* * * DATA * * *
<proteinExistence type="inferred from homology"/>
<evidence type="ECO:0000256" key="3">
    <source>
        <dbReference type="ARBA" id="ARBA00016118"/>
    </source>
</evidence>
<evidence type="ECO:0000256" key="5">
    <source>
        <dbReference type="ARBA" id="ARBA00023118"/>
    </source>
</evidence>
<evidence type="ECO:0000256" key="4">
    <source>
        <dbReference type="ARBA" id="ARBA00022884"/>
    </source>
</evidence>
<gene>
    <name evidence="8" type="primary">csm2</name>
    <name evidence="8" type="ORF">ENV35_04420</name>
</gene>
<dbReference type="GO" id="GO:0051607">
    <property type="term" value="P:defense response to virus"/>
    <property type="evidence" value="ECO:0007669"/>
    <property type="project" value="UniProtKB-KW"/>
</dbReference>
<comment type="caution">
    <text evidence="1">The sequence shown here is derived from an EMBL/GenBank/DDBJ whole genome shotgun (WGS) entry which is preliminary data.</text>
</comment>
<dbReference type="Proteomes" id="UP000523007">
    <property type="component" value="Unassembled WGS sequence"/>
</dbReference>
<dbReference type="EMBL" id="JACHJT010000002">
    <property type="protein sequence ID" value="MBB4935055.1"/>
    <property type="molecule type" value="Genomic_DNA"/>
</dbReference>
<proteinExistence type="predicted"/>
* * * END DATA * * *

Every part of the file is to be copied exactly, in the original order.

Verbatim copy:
<proteinExistence type="inferred from homology"/>
<evidence type="ECO:0000256" key="3">
    <source>
        <dbReference type="ARBA" id="ARBA00016118"/>
    </source>
</evidence>
<evidence type="ECO:0000256" key="5">
    <source>
        <dbReference type="ARBA" id="ARBA00023118"/>
    </source>
</evidence>
<evidence type="ECO:0000256" key="4">
    <source>
        <dbReference type="ARBA" id="ARBA00022884"/>
    </source>
</evidence>
<gene>
    <name evidence="8" type="primary">csm2</name>
    <name evidence="8" type="ORF">ENV35_04420</name>
</gene>
<dbReference type="GO" id="GO:0051607">
    <property type="term" value="P:defense response to virus"/>
    <property type="evidence" value="ECO:0007669"/>
    <property type="project" value="UniProtKB-KW"/>
</dbReference>
<comment type="caution">
    <text evidence="1">The sequence shown here is derived from an EMBL/GenBank/DDBJ whole genome shotgun (WGS) entry which is preliminary data.</text>
</comment>
<dbReference type="Proteomes" id="UP000523007">
    <property type="component" value="Unassembled WGS sequence"/>
</dbReference>
<dbReference type="EMBL" id="JACHJT010000002">
    <property type="protein sequence ID" value="MBB4935055.1"/>
    <property type="molecule type" value="Genomic_DNA"/>
</dbReference>
<proteinExistence type="predicted"/>